It was the first question that made him pause.
Sophomore wide receiver Emeka Egbuka had fielded a plethora of questions from reporters after the second day of spring practice, a media session that he primarily used to laud his fellow teammates in the Ohio State wide receivers corps. But then, he was asked which receiver on the field was the fastest.
“The fastest?,” Egbuka said. “Oh, you might have to ask (Mickey Marotti). Check the tapes though. I'm up there. In terms of acceleration, I'm up there.”
Speed has always been in Egbuka’s repertoire, and was a good part of the reason the former five-star recruit was the No. 1 ranked wideout in the 2021 class. The 6-foot-1, 205-pound speedster got to show off his wheels in a limited capacity last season, being the primary backup to Jackson Smith-Njigba as Ohio State’s slot receiver.
In 2021, Egbuka had nine catches for 191 yards, including a season-long 85-yard reception against Akron. When Chris Olave and Garrett Wilson both opted out of the Rose Bowl, Egbuka made a few big plays in the Buckeyes’ win over Utah, catching three passes for 46 yards.
“I mean, last year was a great year for me,” Egbuka said. “I mean, I got to sit behind guys like Chris Olave, Garrett Wilson, Jaxon and really just learn from them. And I know how great of careers they're gonna have in the NFL, and just to have those guys as my big brothers guiding me along the way was the best thing I took out of last year.”
He also was the Buckeyes’ primary kickoff return specialist for most of the season, and figures to be a good bet to retain that role in 2022 unless OSU wants to limit his usage if he sees exponentially more snaps on offense. Last season, Egbuka returned 20 kickoffs for 580 yards and came close to taking a few returns to the house. His longest return of the season was a 67-yard scamper during the Buckeyes’ win against Maryland, a game where he had 166 yards of return yardage on four kickoffs, but he couldn’t quite find paydirt.
“It's a hard thing to do,” Egbuka said of returning a kickoff the distance. “It's probably one of the harder things I've had to do because you just get past that first line of defenders and then there's 12 more waiting for you when you only thought there was 11 on the field. So you get to the 50-yard line and you realize you still got 50 more to go. So it's definitely one of the harder things to do but I'm up for the challenge and I'm glad they trusted me to put me back in that role.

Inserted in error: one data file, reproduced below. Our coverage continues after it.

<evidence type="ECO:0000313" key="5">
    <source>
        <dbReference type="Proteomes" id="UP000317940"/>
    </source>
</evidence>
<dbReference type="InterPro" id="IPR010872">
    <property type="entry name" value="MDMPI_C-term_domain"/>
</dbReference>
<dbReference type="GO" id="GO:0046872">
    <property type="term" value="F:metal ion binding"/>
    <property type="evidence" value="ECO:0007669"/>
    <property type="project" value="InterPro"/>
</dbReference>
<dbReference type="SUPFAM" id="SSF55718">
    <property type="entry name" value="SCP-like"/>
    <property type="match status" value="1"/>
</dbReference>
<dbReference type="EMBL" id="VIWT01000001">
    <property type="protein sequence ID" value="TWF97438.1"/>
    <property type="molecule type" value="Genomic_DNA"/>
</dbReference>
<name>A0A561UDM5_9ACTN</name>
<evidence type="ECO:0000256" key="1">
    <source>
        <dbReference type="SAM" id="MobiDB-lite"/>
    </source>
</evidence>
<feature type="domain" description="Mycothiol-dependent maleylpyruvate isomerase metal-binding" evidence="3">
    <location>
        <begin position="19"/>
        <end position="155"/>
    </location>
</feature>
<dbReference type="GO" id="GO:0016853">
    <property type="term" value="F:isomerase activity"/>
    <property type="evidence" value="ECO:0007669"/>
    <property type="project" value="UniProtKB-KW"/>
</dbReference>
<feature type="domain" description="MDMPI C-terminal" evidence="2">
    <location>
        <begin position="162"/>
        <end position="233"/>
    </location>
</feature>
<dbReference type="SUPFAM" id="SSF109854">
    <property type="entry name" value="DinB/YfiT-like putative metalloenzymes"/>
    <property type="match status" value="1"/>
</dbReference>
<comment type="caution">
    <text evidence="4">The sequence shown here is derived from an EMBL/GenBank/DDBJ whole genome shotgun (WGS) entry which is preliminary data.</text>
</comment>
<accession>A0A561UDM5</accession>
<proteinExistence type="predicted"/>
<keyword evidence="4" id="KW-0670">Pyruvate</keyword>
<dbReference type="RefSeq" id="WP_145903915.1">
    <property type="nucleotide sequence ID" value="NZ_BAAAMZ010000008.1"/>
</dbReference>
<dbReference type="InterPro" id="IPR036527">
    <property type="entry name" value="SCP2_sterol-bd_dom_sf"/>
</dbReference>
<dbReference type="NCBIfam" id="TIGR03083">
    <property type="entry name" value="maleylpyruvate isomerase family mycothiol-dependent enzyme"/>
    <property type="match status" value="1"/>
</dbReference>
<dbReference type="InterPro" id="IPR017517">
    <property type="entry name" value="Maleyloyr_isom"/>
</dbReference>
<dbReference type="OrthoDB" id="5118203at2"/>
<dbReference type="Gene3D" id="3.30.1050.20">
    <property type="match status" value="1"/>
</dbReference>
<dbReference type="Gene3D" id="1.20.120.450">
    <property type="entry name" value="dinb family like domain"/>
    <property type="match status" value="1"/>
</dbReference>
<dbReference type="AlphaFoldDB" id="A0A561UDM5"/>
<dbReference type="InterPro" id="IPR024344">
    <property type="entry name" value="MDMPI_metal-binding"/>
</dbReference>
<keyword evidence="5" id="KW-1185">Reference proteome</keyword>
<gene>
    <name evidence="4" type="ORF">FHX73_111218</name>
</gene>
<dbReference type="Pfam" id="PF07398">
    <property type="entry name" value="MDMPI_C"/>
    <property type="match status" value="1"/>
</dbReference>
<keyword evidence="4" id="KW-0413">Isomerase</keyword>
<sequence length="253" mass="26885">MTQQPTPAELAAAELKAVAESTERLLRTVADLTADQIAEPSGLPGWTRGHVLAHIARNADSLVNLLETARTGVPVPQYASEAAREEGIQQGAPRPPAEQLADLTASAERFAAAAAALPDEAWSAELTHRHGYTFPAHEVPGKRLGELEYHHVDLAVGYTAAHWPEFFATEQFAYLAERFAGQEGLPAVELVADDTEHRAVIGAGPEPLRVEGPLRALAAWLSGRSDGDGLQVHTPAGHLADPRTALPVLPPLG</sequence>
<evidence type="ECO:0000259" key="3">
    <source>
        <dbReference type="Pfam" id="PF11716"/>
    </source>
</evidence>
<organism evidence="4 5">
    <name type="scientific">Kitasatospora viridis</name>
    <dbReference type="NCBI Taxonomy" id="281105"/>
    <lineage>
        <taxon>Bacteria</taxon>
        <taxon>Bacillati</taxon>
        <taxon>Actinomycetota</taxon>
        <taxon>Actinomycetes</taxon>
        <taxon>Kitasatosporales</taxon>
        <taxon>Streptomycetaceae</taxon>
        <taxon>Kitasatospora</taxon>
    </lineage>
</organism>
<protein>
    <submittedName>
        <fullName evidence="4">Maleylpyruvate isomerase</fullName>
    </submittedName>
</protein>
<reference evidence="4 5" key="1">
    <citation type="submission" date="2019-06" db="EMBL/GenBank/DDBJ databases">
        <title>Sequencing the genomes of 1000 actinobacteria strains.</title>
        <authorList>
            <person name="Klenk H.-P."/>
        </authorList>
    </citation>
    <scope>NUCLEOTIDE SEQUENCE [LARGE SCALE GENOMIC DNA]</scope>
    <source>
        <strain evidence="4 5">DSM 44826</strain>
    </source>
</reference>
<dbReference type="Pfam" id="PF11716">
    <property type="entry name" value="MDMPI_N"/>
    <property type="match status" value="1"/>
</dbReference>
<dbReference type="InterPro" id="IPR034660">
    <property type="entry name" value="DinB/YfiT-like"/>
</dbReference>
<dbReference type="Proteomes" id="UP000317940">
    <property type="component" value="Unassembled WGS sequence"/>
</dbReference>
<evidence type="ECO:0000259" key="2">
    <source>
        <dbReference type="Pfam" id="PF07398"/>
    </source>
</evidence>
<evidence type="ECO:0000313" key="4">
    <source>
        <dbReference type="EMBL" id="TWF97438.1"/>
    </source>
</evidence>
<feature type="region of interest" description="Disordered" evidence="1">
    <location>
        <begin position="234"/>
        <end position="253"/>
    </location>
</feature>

“There's a couple (returns) I thought I was in the clear. Definitely going to make those into touchdowns this year. But yeah, I can't say enough about the blocking. That's the reason I got to those positions.”
With Olave and Wilson headed to the NFL, the Buckeyes will likely move Smith-Njigba outside for at least a good portion of the offensive snaps next year, leaving a prime opportunity for Egbuka to claim the starting slot receiver role when three wideouts are on the field. He isn’t taking anything for granted, though.
“I can't really speak about the opportunities or the depth chart,” Egbuka said. “Just know that everybody has the ability to do the most on the field. I mean you got guys like, everybody in the room, I can't name one that doesn't have the ability. So mixing around opportunities. The biggest thing is just being happy for everybody, not getting a sense of entitlement I guess. It's the opportunities and reps.”
While Brian Hartline told Egbuka backing up Smith-Njigba was the best option for him in 2021, that doesn’t necessarily mean he’ll be playing slot receiver exclusively in his collegiate career. During his recruitment, Hartline told Egbuka, who lined up at outside receiver on a lot of plays for Steilacoom High School (Steilacoom, Washington), he’d likely play all over the field. Should the Buckeyes want to redeploy Smith-Njigba back in the slot, or even in the backfield as they did occasionally last season, Egbuka said he’ll be ready to line up wherever the Buckeyes need him.
EE back in business .. #TBF— Emeka Egbuka (@emeka_egbuka) March 8, 2022
“Developing those slot skill sets helped me launch into this year, so I'll be able to come into this year playing all three positions,” Egbuka said. “I feel really confident at all three positions. There were no missed assignments during practice. So I mean, just constantly learning, constantly growing and with the help of guys like Marvin and the help of guys like Jaxon and Julian, everybody. Everybody in the wide receiver room is a wide receiver No. 1 and that's what a lot of people don't get and that's why Zone 6 is so great.”
Egbuka added playing slot receiver compared to outside receiver require very different skillsets.
“At the slot, you got to make a lot of second-level releases,” he said. “There's not guys like all up in your face. They're at five yards, 10 yards and you got to be able to clear their hands, run by them, stack them. And on the outside, you got guys right in your face. You got to make a quick move and you gotta get down the field quick. You don't got a lot of time to waste, especially with the college pass rush and stuff like that.”
With his role seemingly set to expand on offense in 2022, Egubka said he’s ready for whatever responsibilities the Buckeyes throw his way.